Failure Is Always An Option

Failure is not an option.

attributed to Gene Kranz,
retired NASA Flight Director

I really wasn’t going to mention Derek’s latest blog post. What I had to say, I said there in my comments. But then something happened.

I am very encouraged by the overwhelming amount of support people are expressing toward Derek, with just a few, minor detractors chiming in.

We all have our problems, our failures, and our sins. They become much more public and more powerful when you happen to be a teacher and an organizational leader, especially in a movement as “intimate” as Messianic Judaism, where most folks involved have at least heard of each other if not personally know one another.

I suppose it’s one of the reasons why many of us should not be teachers (James 3:1).  Who wants that kind of pressure, especially if we should sin (and who doesn’t sin)?

I was reading the latest installment at the lyfta på jobbet blog this morning when I came across a link to the article Failure Is Always An Option.

That certainly flies in the face of American particularism, independence, and a “get-er-done” attitude, and it probably wouldn’t have sat very well with the above-quoted Gene Kranz as he dedicated his efforts to rescuing the crew of the ill-fated Apollo 13.

But let’s face it, we’re all human. Failure is one of our defining qualities. Not that we should revel in failure, but it’s arrogant to presume that you or I will never sin.

Yet, some of our sins are rather spectacular and some of our sins are astonishing and shocking when they come into the public light. Some of our sins hurt not only us, but every one we have ever loved.

Even with confession, repentance, and undeserved forgiveness, the guilt can still be crushing.

I’m grateful for Derek’s sake, for everyone’s sake, particularly for my sake, that God is more forgiving than most human beings…more forgiving than I certainly am toward myself.

In the Future Buzz article I cited above, author Adam Singer wrote:

Failure is a beautiful thing, and if you organize your business around it you can gain a serious advantage over competitors who think they’re infallible and spend inordinate amounts of time trying to be perfect versus trying lots of things, failing like crazy, and seeing what sticks. The truth is we all fail, every one of us, and when you really stop and remove the societal stigmas associated with it, you realize it’s not actually a negative.

Granted, this particular message is directed toward a business and marketing environment, and yet it has applications on the social, personal, and religious levels of our existence. If we allow our sin to crush us, to prevent us from repenting, to inhibit the idea that there can be a road back, not only to God, but to our family and friends, then we truly have been defeated.

Failure is not falling down, it is not getting up again.

―Mary Pickford

fallingThere’s a plethora of similar quotes available on the web. I just picked the first one that came up in a Google search.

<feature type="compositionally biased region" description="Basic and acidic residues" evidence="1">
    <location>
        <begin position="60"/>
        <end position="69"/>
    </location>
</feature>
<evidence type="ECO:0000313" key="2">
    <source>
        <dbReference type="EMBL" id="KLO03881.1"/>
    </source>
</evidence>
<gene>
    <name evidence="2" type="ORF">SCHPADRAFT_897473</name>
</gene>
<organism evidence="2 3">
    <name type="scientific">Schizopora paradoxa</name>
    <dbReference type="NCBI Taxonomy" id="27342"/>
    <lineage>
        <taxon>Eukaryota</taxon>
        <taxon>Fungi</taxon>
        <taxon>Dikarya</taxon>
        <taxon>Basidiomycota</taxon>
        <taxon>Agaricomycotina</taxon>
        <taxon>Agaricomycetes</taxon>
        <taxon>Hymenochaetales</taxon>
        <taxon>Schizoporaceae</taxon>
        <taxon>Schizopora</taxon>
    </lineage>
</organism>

No one, no sports hero, champion, competitor in any human endeavor, or any human being at all has failed until they allow their failure to result in giving up.

I can do all things through Him who strengthens me.

Philippians 4:13 (NASB)

Easier said than done as I imagine the Apostle Paul can attest.

And yet, it’s not the depth of sin we have fallen into that defines us but how we recover afterward.

Failure is always an option. It happens to us every day. Sometimes it happens with brutal intensity and swiftness, and when our failure is revealed for all to see, it’s easy to wonder how we’re going to survive the shame and humiliation. It’s easy to imagine the bridges have been burned and that our only option is, like Icarus, to fall out of the light and into the darkness.

Failure is always an option, but failure does not have to be permanent.

I can only imagine that it took a tremendous amount of courage for Derek to publicly confess his transgressions on his blog. He could have gone silent and stayed silent, containing the impact to those people directly involved.

No one likes to air their dirty laundry.

I wouldn’t recommend this method, but sometimes it may be possible to lead by starting at the bottom. If you have fallen and fallen far, and can pick yourself back up, by Hashem’s strength and grace, and start the long ascent, the rest of us who witness this, can come to realize there’s hope for us too, as we sit at the bottom of our wells and our caves, buried by the darkness and dreaming of the light.

Great Teshuva

My friend and I are having a disagreement about degrees of righteousness in God’s eyes. Who is greater: One who is virtuous by inclination, or one who is virtuous by choice – i.e. one who must struggle with his passions and transform vice into virtue?

The Aish Rabbi Replies:

The Talmud says: “In a place where a ba’al teshuva (spiritual returnee) stands, even a full tzaddik cannot stand” (Brachot 34b). The idea is that by having sunk to the lowest depths, and then genuinely turning one’s life around, the distance traveled in a positive direction is so great that it even exceeds those who have always been on the plus-side.

Shofar as sunrise(Of course, one would not want to deliberately get into a negative situation, because there is no guarantee of coming out. Further, it often leaves residual stains.)